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The sentence, "he took my toy away" can be rewritten as, "he took away my toy."

However, "he took me away" cannot be rewitten as "he took away me." The second sentence sounds awkward at the very least, and I do not think it is grammatically correct, but I do not know any exact rule stating so.

Is the last sentence valid, and if not, why?

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    Because take away is a transitive phrasal verb, and therefore subject to particle shift, obligatorily with a pronoun object. – John Lawler Jan 7 '15 at 4:14
  • Is the OP asking "Can we effectively end a sentence with a preposition in some constructions and not in others?" This? blog.oxforddictionaries.com/2011/11/grammar-myths-prepositions – Kris Jan 7 '15 at 7:43
  • @Kris almost the opposite, they're asking why the second phrase has to end with one. – Jon Hanna Jan 7 '15 at 10:54
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    @JonHanna Which is quite the same really. Not the opposite :) – Kris Jan 7 '15 at 14:10
  • @Kris how so? The phenomenon the querent is talking about provides counter examples to show that myth to be untrue, but neither the myth nor its rebuttal serves to explain that phenomenon. – Jon Hanna Jan 7 '15 at 14:14
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Verbs like these are called phrasal verbs. Most of these can be split. Some cannot (e.g get over the girl can't become get the girl over).

In cases the split is allowed, it can't be written in normal form (without split), while using a pronoun.

He took me away. (Not 'he took away me')

But in the other cases I mentioned, pronouns can't split.

Get over it. (Not 'get it over'.)

Most dictionaries identify which phrasal verbs can be split and which cannot.

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The first let's consider when we can and cannot do this shifting at all. Our hypothetical "he" is going to take the toy away, look at it, and then look it up (in a catalogue of toys or similar). Then he's going to look up toward it (perhaps the toy is a helicopter):

He took away my toy.

He looked at my toy.

He looked up my toy.

He looked up toward my toy.

Consider if the word with the verb is acting as a preposition. This is perhaps easier with away (not generally considered a preposition in any case) than up (which can also be a preposition).

The at is a preposition with the classic school-learning explanation that it is about the relationship between his looking and the toy. up toward is also serving this rôle, though it's two prepositions together.

The away and up are not prepositions in this sense, (despite up generally being considered a preposition and serving as such in other expressions*) because it doesn't describe a relation between the taking and the toy. Instead it's a particle that is giving us a new verb "take away" that names a different action than just "take".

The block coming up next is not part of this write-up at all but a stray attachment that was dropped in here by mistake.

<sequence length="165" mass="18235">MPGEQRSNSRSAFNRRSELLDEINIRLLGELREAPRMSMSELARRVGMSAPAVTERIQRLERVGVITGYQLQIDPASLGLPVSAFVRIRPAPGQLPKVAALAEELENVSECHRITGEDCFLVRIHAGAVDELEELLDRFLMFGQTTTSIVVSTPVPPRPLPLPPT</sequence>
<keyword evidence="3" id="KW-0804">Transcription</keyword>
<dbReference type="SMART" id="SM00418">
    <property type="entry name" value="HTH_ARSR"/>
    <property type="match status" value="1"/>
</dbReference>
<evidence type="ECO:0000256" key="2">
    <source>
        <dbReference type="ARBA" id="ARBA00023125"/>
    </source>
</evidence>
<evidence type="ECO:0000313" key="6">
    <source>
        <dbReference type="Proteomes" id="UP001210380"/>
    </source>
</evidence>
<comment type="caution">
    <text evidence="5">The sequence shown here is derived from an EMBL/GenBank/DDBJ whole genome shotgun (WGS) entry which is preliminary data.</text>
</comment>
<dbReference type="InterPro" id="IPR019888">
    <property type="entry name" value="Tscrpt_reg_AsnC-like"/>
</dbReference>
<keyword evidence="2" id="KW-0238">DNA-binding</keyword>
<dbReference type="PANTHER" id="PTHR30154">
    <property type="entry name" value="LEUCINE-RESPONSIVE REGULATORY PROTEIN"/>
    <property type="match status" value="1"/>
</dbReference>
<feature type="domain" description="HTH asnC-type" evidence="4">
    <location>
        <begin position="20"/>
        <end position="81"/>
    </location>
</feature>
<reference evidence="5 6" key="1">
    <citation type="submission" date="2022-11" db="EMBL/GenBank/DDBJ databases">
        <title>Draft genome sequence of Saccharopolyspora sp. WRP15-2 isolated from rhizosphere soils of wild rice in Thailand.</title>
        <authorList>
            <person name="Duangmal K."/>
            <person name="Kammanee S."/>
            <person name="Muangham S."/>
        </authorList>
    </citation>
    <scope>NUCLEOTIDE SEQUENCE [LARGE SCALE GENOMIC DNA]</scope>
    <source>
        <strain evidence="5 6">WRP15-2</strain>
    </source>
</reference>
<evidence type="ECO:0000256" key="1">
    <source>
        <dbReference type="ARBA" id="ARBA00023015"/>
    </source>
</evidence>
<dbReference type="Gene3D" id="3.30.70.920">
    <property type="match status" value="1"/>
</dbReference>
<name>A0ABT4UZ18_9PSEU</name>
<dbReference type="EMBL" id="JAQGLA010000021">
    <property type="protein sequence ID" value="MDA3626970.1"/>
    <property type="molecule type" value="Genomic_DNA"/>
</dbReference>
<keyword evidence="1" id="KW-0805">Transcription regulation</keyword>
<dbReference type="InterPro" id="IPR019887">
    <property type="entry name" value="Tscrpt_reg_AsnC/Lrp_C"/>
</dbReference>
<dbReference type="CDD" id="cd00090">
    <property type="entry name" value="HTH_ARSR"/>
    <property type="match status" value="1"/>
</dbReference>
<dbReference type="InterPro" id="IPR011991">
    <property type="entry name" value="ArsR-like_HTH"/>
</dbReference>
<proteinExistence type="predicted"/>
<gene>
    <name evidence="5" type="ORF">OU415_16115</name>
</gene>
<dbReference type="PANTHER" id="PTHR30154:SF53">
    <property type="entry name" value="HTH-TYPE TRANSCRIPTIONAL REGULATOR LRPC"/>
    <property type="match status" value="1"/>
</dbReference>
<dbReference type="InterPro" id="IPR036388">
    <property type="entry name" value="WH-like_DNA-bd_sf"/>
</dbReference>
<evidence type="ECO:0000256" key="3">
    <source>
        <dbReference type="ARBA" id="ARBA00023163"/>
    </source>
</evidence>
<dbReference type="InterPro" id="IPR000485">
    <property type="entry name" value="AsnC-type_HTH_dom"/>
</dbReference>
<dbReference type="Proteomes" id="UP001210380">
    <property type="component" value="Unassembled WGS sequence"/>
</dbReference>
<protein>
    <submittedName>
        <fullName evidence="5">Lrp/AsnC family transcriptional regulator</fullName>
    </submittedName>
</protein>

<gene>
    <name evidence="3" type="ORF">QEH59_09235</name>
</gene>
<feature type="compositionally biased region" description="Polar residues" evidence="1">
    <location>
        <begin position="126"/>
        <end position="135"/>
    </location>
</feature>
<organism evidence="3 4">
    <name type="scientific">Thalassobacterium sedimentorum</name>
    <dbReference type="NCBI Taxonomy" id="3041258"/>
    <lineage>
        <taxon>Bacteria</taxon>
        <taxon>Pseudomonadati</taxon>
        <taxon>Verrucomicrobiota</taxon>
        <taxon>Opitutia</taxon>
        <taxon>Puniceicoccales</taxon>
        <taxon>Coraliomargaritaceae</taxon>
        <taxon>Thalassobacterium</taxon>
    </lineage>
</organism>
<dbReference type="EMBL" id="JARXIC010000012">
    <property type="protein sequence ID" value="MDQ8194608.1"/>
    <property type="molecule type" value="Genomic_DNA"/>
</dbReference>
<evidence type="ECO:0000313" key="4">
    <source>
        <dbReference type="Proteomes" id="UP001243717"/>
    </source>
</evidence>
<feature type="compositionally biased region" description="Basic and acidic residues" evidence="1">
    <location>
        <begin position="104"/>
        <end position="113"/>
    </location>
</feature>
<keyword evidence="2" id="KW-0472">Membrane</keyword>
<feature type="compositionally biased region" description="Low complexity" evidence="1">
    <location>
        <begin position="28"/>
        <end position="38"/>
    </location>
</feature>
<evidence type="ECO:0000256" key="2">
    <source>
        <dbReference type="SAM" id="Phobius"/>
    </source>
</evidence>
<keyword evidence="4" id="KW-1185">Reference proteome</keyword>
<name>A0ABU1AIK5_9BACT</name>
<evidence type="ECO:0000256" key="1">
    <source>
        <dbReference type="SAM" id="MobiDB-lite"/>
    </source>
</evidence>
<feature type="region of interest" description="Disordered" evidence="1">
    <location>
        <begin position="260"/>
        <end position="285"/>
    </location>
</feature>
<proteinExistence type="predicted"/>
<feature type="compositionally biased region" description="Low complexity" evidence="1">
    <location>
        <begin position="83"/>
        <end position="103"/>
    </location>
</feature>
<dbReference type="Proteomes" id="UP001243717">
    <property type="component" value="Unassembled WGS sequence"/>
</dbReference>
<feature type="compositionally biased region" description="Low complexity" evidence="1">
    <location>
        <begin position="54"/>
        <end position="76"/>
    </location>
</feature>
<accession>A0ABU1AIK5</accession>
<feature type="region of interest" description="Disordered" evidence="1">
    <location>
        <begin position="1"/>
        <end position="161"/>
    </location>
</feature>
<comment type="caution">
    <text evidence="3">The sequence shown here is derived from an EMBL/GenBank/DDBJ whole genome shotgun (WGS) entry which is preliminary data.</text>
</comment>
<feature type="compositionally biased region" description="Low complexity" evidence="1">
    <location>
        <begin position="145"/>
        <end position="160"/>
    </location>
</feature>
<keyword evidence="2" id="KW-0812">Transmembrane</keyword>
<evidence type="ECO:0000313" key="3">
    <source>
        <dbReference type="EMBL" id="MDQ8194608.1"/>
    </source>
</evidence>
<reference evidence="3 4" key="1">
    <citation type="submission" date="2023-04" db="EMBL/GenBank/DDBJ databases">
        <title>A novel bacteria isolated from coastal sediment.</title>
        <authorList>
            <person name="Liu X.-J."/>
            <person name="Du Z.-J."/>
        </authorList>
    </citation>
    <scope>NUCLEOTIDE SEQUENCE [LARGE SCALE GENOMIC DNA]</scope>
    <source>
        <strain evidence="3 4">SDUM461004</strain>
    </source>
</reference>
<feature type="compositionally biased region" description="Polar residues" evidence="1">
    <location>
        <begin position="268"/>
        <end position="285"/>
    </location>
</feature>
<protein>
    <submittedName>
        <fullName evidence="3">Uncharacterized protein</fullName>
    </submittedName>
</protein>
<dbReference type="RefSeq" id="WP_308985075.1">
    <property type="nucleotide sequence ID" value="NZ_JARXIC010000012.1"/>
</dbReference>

In the preposition (at) case we can't shift the noun because then we change what elements the preposition is describing a relationship between (if any), but we can with the other case (away):

He took my toy away.

*He looked my toy at.

He looked my toy up.

*He looked my toy up toward.

Indeed, it's perhaps easiest to see that away and up are not prepositions in the first set of sentences is by considering that very fact that it still works here, while the preposition at and up toward do not. (Again, despite the fact that up is a preposition in other uses.

Now, of those case where we can shift (away and up) when the object is a pronoun we always shift:

*He took away it.

He took it away.

He looked it up.

*He looked up it.

Notably, while the first here seems just plain wrong, the last seems to have a different meaning; because up can also be a preposition, and because we would always shift it with a phrasal verb of this sort it seems that it must be acting as a preposition in this case and so we are led to wonder what shape this toy must be that "looking up it" makes sense.

While always done with pronouns, the freedom with other noun phrases to shift or not shift and the likelihood that we would, is reduced with the length of the phrase:

He took away my really cool remote control helicopter that I got for Christmas and had been playing with every day since.

?He took my really cool remote control helicopter that I got for Christmas and had been playing with every day since away.

Here the second sentence isn't wrong, but it is unusual and unlikely to be used.


*Which can lead to ambiguity: "He looked up my skirt" differs considerably between a sense that can be rewritten as "he looked my skirt up" and a sense that cannot.

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